I actually know some sites do actually generate more traffic from Google Discover month on month than they do from normal organic search. There are specific ways you can optimize for discover you can find a link in the show notes as well to Google's advice on how to do that. Here's what Google sang on a new report in Google Search Console:

I think surfacing this within Google search console will most likely turn a lot of SEO’s attention and focus into optimising for Discover as well, it's certainly one of those areas of search that's commonly overlooked. I think Google Images is another one, Google images is pretty much the second largest search where it's called going and there's still loads of people that don't bother optimising images.

The second update to Google Search Console is something they actually told us about way back in February and that is that Google have consolidated URL data in the performance reports to the canonical URL only.Sso this means that accelerated mobile pages (AMP), mobile pages, and all non canonical pages will only be counted towards the main URL’s performance in the report. Until this week you could actually still access the non-canonical data in the old reporting interface, but this has now as of the 10th of April been removed so if you're just for the first time switching from the old to the new data and you haven't logged in a while and you're seeing a big shift in your data - that's what you need to know and that's why!

Finally I just wanted to share a really interesting new Google Ads format that's in beta with you. If a Google Ad format or feature is in beta, it typically means that only Premier Google partners will get access. I checked with our team - it's not something that we've been given access to as of yet, so I reached out to a few other people I know and it does seem the new format is incredibly rare. I've included a screenshot in the show notes at search.withcandour.co.uk so you can have a look at it for yourself. I've yet to see this type of ad myself in the wild, but after some digging I found out these new beta ads are called 'Gallery ads’, so I'll describe the ad for you for those who are just listening to the audio. The screenshot shows a search result for the term ‘holidays to Croatia’, and at the top ad space you have a single headline - so that's the blue headline at the top which says ‘Croatia holidays grab a great deal today’ and directly below that you've got the green URL which in this case is for jet2holidays.com. So there's no second line or description here, but what's different and what's below it is actually a really quite large picture that's taking up on this screenshot a quarter of the screen. So we can only see the top of the second ad here. There's a big photo of a beautiful coastline, I assume in Croatia, and in the bottom right of the image it says one of six and then there's one more line below the image that says ‘it's not too late to bag your ideal jet2holiday.’ So what we're seeing here is obviously large images within Google Ads that are taking up a massive amount of real estate which is very very significant.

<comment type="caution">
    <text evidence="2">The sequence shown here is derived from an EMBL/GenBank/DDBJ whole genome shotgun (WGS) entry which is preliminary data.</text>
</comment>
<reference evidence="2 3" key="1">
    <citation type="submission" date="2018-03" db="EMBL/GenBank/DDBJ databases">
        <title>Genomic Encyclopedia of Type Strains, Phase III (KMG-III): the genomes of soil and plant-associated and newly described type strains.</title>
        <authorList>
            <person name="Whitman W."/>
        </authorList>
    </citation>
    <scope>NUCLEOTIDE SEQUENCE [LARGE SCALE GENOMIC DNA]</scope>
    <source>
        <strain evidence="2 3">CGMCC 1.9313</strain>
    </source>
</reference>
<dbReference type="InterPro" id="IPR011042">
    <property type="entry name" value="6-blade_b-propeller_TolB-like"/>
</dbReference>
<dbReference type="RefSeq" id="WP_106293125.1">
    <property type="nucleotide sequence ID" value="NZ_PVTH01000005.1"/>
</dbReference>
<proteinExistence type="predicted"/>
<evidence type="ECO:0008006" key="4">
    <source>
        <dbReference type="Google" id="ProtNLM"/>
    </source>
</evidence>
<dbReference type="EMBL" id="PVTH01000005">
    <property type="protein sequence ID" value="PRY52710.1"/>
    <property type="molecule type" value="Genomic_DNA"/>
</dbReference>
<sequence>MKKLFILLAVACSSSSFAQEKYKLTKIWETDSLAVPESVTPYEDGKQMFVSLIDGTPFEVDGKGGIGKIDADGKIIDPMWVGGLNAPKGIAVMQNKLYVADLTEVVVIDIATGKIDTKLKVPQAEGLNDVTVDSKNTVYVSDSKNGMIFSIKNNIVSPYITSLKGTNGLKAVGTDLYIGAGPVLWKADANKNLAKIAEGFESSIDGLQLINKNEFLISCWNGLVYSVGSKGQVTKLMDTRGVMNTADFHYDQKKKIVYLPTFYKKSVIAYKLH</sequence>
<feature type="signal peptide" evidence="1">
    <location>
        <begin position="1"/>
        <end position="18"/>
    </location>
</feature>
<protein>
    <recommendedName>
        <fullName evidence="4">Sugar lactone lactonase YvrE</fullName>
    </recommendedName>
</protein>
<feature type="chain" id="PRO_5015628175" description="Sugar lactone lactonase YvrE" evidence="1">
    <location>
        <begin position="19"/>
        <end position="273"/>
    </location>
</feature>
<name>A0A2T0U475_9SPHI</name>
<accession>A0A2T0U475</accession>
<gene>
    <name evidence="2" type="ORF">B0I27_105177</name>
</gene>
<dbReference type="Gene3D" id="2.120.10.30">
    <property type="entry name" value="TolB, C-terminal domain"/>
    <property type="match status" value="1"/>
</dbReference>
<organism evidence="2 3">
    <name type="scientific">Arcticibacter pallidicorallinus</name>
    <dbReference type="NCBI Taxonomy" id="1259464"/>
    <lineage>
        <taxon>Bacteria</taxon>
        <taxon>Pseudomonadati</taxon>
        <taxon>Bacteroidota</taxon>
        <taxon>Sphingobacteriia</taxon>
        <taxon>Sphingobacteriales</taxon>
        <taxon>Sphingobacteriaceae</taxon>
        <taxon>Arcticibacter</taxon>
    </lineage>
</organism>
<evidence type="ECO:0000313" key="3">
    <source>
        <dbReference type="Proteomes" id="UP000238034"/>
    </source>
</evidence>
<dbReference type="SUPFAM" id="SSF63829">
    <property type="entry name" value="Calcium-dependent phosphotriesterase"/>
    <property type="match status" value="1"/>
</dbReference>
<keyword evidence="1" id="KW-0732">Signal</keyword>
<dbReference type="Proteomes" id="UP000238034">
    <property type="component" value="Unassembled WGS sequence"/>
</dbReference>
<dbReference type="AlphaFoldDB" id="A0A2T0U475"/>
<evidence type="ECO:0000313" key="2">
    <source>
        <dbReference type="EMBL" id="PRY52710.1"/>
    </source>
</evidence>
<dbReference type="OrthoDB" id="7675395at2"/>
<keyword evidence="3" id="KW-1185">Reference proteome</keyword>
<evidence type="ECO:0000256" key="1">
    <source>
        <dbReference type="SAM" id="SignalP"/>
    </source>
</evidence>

I struggled to find someone that knew much more about these ads but I did manage to speak to Dave Hatton who is the Head of Paid Media at Reddico, who is able to confirm a few more interesting details for me.

Apart from the holiday and travel industry he's also seen these ads live in the automotive industry and he points out it's actually a really cool format for car ads. Secondly it's very likely you'll need to be a really top end Google Ads spender to qualify for these beta ads, and thirdly he helpfully confirmed that Suzuki and Jaguar Land Rover are currently using them out in the wild too so it'll be interesting if any of you listening can find examples of these as well. He was kind enough as well to give me some extra thoughts which were these: Dave said “it sounds to me like a similar process and Industry availability as the old image extensions Google released on beta before, the gallery/carousel approach is an upgrade on them though and they seem bigger in general too - I have a feeling this time they'll be around to stay. Could be a game-changer really, even more fighting for that number one position. Who would have thought Google would want to do such a thing and make advertisers fight even more for position one.

That's everything for this week's episode of Search With Candour, you can get all of this supporting show notes at search.withcandour.co.uk. I really hope you’ve taken away something useful and you'll tune in to our next episode on Monday the 22nd of April. My name's Mark Williams Cook, take care!